G20 needs to coordinate efforts on tackling fragile food security
Geneva: The currently fragile food security situation is one dimension of a global food, energy, and financial crisis affecting every region of the world. The humanitarian assistance system, already overstretched by ongoing conflicts and climate-related disasters, is facing even greater demands in 2023. Financial support, while increasing, has not kept pace with the needs.
A new report titled “Rising Global Food Insecurity: Assessing Policy Responses”, urges the G20 to coordinate efforts on tackling the root causes of food insecurity.
The report issued by the World Trade Organization (WTO), the Food and Agriculture Organization (FAO) of the United Nations and the World Bank Group (WBG) on April 13, 2023, was produced at the request of G20 leaders at their G20 Bali Declaration of November 2022. The leaders had then asked the FAO and WBG to undertake a mapping exercise on the global response to rising food insecurity, identify any gaps in this response, and recommend further actions to eradicate hunger.
The report recommends focusing on improving the supply of development finance to support agriculture investments and to promote sustainable and inclusive economic growth in rural areas. It notes that the consequences of soaring inflation and mounting debt burdens are spreading the food security crisis well beyond those countries that have been suffering from acute food insecurity for successive years. Countries that were on a positive path to achieving the food security and nutrition targets of the Sustainable Development Goals (SDGs) are seeing poverty levels rise, while their ability to provide assistance to their populations is undermined by increasing debt, falling revenues, and depreciating currencies.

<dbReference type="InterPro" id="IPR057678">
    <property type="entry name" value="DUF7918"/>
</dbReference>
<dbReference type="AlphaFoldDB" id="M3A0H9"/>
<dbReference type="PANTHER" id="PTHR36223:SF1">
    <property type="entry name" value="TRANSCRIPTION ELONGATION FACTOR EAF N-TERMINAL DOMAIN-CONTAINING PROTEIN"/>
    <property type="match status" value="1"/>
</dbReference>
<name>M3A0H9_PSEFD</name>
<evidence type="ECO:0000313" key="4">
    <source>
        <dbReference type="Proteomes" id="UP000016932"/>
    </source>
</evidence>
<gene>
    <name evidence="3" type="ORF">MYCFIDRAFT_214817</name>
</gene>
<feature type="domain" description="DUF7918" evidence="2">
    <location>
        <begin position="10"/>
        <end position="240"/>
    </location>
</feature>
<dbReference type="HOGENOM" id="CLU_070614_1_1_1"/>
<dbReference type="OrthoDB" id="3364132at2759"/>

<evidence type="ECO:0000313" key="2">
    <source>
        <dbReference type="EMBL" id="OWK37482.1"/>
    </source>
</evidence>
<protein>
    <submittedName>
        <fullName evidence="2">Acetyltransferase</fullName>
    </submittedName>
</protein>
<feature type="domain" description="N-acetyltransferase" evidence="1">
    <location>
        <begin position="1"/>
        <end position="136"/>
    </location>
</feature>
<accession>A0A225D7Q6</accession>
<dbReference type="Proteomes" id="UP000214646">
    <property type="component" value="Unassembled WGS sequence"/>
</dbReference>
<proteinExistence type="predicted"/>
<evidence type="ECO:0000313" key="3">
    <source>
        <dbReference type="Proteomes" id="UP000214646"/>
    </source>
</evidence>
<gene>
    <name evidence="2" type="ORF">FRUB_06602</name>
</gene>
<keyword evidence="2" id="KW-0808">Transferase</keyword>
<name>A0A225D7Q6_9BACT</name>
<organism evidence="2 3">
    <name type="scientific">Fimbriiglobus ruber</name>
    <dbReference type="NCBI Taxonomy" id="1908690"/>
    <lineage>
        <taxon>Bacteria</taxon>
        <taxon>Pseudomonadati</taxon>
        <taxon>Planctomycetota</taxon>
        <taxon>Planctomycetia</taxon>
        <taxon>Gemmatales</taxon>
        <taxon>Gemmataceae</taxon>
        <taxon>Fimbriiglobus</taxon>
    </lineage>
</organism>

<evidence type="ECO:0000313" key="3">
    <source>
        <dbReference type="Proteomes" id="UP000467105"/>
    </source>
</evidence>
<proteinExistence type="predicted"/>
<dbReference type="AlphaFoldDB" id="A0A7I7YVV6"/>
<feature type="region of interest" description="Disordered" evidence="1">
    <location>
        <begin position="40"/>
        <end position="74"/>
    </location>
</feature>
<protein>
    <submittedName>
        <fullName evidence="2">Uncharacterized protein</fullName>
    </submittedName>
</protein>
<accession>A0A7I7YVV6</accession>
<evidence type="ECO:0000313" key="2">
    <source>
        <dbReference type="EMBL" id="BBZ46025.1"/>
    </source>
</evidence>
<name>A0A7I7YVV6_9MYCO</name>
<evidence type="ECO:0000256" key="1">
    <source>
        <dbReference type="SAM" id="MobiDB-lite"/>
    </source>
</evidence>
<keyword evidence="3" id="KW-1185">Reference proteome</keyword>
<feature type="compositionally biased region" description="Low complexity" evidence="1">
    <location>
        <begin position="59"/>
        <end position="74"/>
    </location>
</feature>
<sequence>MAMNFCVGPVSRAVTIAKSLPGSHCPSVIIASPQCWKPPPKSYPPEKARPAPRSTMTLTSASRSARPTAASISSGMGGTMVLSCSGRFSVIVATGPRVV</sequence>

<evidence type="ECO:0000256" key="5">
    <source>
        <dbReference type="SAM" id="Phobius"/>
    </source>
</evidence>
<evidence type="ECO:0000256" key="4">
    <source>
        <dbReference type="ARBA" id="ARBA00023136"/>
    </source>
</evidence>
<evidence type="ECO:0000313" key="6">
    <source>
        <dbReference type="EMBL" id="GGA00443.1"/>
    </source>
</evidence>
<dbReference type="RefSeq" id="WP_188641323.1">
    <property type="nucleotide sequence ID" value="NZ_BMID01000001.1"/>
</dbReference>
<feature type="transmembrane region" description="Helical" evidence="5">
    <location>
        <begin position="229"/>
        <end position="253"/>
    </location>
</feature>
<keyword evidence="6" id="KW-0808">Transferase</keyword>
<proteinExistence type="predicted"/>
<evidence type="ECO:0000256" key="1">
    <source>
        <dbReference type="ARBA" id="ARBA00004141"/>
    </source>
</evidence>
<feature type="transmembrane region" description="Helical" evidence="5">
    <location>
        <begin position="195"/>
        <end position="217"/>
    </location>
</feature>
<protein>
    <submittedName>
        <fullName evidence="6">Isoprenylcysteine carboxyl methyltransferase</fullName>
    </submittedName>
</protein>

The main drivers of food crises – lack of adequate investments in agrifood systems and rural areas, research and development, direct impacts from conflict and insecurity, extreme climatic events, and economic slowdowns and downturns – are all expected to persist in 2023 and beyond. According to the report, a return of global economic growth will ease the crisis, but it is not sufficient either to alleviate the current suffering or to prevent future shocks from piling additional pain on vulnerable populations. Much more needs to be done to address the root causes of hunger, food insecurity and malnutrition and to make safe, healthy diets more affordable for all.
The report emphasises the need for a unified approach and suggests that the G20 is in a unique position to facilitate collective action by moving beyond a sector-specific discussion of food security and considering how the development finance architecture can be improved to support investments that will address the underlying causes of food insecurity, promote sustainable and inclusive economic growth in rural areas and reduce the potential for financial stress to lead to increased hunger and food insecurity.
“The current multi-dimensional crisis underscores the potential for global macroeconomic conditions to undermine food security and nutrition goals and the need for a swift and coordinated global financial and policy response,” it states.